Can You Eat 'No Gluten Ingredients' Food When Gluten-Free?

What you should be looking for on the label

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Should people with celiac disease or non-celiac gluten sensitivity eat foods with no gluten ingredients that aren't specifically labeled "gluten-free"?

Unfortunately, no. In many cases it's not safe to eat these foods, because they're not really, truly gluten-free. Food manufacturers are required by law to list all ingredients, but they don't need to reveal cases when the food in question may have come into contact with equipment contaminated by gluten ingredients, or when the food in question may have been cross-contaminated with a gluten ingredient.

Read on to learn about food labeling, and why you should avoid foods that appear to have no gluten ingredients, but aren't specifically labeled as "gluten-free" by their manufacturers.

What Is the Standard for Labeling Products "Gluten-Free"?

Some quick background: In the U.S., the legal standard for "gluten-free" is "less than 20 parts per million of gluten." Any food that's labeled "gluten-free" must contain less gluten than that, and studies have shown that manufacturers are really careful with this standard—in one study, only about 1% of foods labeled "gluten-free" contained too much gluten. That's a pretty good success rate, and should give you confidence that foods labeled "gluten-free" really are gluten-free and safe to eat.

However, under current law manufacturers aren't required to label foods "gluten-free" if they don't want to do so. When a food doesn't appear to have gluten ingredients but nonetheless does not carry a "gluten-free" label, that usually means one of two things: the manufacturer believes there's a risk of gluten cross-contamination, either from the ingredients used or from the manufacturing process itself, or the manufacturer doesn't want to spend the time and money to determine if there's a risk of gluten cross-contamination in the food.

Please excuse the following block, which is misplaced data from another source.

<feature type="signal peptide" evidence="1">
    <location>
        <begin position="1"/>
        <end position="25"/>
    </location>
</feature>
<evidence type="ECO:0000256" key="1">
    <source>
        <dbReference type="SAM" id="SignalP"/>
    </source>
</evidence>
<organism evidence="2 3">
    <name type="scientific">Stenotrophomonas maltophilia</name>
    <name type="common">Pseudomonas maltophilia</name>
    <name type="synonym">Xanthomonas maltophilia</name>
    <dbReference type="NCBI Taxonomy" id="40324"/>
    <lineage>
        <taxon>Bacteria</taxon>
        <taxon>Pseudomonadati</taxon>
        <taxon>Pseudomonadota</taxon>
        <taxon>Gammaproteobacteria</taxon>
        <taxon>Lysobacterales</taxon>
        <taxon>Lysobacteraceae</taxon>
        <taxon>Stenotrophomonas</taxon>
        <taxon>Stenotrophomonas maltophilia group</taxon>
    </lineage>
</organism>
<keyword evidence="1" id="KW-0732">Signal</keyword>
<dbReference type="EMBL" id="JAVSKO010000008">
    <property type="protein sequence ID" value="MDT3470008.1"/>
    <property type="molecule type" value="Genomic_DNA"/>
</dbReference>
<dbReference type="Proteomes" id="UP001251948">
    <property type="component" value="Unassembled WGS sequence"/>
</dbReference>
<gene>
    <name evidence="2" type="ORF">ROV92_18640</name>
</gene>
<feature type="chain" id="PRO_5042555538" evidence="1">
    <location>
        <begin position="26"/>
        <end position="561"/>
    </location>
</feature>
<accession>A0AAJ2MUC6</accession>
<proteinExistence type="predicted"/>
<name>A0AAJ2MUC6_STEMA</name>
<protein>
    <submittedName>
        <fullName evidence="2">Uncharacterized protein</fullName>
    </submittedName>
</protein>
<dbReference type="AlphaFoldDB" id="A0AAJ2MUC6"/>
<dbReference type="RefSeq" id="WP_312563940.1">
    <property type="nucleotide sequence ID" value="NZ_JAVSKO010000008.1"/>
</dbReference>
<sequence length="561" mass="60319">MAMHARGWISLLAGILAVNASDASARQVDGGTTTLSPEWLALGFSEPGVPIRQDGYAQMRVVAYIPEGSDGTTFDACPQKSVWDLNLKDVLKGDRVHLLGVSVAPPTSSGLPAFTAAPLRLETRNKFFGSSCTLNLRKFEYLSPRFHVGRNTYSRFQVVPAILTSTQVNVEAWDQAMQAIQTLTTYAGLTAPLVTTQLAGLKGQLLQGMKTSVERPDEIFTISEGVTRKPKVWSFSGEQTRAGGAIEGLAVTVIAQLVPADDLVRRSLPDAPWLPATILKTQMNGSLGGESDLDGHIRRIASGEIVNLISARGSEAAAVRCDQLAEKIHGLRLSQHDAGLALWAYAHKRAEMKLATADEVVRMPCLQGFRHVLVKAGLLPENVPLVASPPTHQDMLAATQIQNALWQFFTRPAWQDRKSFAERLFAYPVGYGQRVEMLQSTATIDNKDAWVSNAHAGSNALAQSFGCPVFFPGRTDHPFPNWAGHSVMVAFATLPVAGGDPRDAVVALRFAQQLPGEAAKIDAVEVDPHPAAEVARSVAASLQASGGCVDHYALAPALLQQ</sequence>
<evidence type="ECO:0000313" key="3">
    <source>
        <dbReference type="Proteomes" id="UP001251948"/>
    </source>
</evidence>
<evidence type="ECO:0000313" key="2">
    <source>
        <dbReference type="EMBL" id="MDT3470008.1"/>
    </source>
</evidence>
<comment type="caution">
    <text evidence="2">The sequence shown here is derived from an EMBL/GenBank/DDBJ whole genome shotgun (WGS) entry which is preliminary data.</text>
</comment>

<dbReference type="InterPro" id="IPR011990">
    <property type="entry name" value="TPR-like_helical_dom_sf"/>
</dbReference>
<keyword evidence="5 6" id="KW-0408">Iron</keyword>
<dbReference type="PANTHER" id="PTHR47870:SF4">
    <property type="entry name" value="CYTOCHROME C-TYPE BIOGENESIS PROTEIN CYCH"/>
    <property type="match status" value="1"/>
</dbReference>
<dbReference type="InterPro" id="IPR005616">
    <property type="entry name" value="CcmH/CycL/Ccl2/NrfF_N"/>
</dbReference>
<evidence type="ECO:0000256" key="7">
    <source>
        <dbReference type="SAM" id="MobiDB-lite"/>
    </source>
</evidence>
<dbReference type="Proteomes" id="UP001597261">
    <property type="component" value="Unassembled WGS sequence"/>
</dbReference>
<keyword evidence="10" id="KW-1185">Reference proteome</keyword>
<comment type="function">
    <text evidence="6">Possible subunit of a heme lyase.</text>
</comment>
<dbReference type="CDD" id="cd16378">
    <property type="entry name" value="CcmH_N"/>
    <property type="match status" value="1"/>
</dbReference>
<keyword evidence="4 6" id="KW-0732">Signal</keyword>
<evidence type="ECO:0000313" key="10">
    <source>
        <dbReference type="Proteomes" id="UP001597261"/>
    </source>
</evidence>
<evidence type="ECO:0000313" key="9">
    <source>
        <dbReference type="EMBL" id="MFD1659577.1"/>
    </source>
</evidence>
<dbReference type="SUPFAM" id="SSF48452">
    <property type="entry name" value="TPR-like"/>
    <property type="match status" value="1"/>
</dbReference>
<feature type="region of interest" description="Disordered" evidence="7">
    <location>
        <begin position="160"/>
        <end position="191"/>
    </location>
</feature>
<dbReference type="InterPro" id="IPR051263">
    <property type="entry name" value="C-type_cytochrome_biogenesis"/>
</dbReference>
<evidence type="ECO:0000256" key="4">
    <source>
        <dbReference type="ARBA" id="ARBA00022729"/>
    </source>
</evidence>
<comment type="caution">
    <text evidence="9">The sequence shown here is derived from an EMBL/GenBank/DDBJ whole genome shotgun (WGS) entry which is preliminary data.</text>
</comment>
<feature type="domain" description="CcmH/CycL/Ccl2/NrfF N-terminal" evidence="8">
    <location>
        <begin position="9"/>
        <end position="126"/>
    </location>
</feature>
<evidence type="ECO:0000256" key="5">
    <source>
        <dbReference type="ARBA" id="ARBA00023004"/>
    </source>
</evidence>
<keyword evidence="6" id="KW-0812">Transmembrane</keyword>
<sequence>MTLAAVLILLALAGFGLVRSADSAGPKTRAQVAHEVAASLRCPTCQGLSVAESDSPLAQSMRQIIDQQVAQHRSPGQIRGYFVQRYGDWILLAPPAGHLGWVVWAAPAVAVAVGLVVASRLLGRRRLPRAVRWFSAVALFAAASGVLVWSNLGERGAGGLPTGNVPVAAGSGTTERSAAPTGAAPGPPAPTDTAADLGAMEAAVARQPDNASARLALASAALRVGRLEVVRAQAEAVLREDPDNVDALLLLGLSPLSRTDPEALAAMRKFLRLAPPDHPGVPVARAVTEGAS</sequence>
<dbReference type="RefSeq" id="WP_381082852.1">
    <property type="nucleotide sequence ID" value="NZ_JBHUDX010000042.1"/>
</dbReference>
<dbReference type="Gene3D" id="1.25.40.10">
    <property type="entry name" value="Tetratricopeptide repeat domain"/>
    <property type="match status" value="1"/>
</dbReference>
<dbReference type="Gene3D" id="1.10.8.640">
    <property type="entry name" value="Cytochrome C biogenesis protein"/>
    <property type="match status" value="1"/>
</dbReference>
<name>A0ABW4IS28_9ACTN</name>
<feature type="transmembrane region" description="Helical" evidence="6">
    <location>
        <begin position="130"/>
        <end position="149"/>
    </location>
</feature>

The study cited above, published in the scientific journal Food Chemistry, bears this out. The researchers tested 186 foods with no gluten ingredients that were not labeled "gluten-free," and found that nearly 20% of them had gluten levels above the legal level. A total of 10% had gluten levels above 100 parts per million.

That's enough to lead to a mammoth glutening, even if you're not particularly sensitive to trace gluten.

Many of the foods that failed the gluten test contained oats (not gluten-free oats, just regular oats) as a listed ingredient, so you should be particularly wary of those. Oats have a long history of being cross-contaminated with gluten, which is why gluten-free food companies take special care to source pure oats that have been tested for gluten. 

You also should watch out for "may contain wheat" on the label, as many products bearing that warning actually do contain wheat at levels higher than 20 parts per million of gluten, according to the study.

A Word from Verywell

So should this information change the way you buy gluten-free food? What exactly should you do about this? The easy answer is: Avoid food products that aren't specifically labeled "gluten-free." This is what I do myself and urge others, especially those who are new to the gluten-free diet, to do.

However, this unfortunately will limit your dietary choices somewhat, even with the rather rapid and extensive proliferation of gluten-free-labeled foods. Many people have a favorite food (or more likely, more than one) from the days before they went gluten-free, and they want to keep it in their lives.

Certain manufacturers—notably, Kraft Foods Group Inc. and ConAgra Foods Inc. (the parent company for such brands as Healthy Choice and Chef Boyardee)—say they will specifically label any gluten ingredients in their products. Based on this, many people in the gluten-free community say it's safe to consume products from these brands and others as long as there are no gluten ingredients listed.

The study from Food Chemistry, plus anecdotal stories from people with celiac and gluten sensitivity, show this isn't necessarily so, even though it may be true for specific products.

Should you risk it? It's up to you. If you do, you may want to keep those products in mind if you're suffering from a mystery glutening and don't know what to blame.

View Article Sources
  • Sharma GM et al. Gluten Detection in Foods Available in the United States – A Market Survey. Food Chemistry. 2015 Feb 15;169:120-6.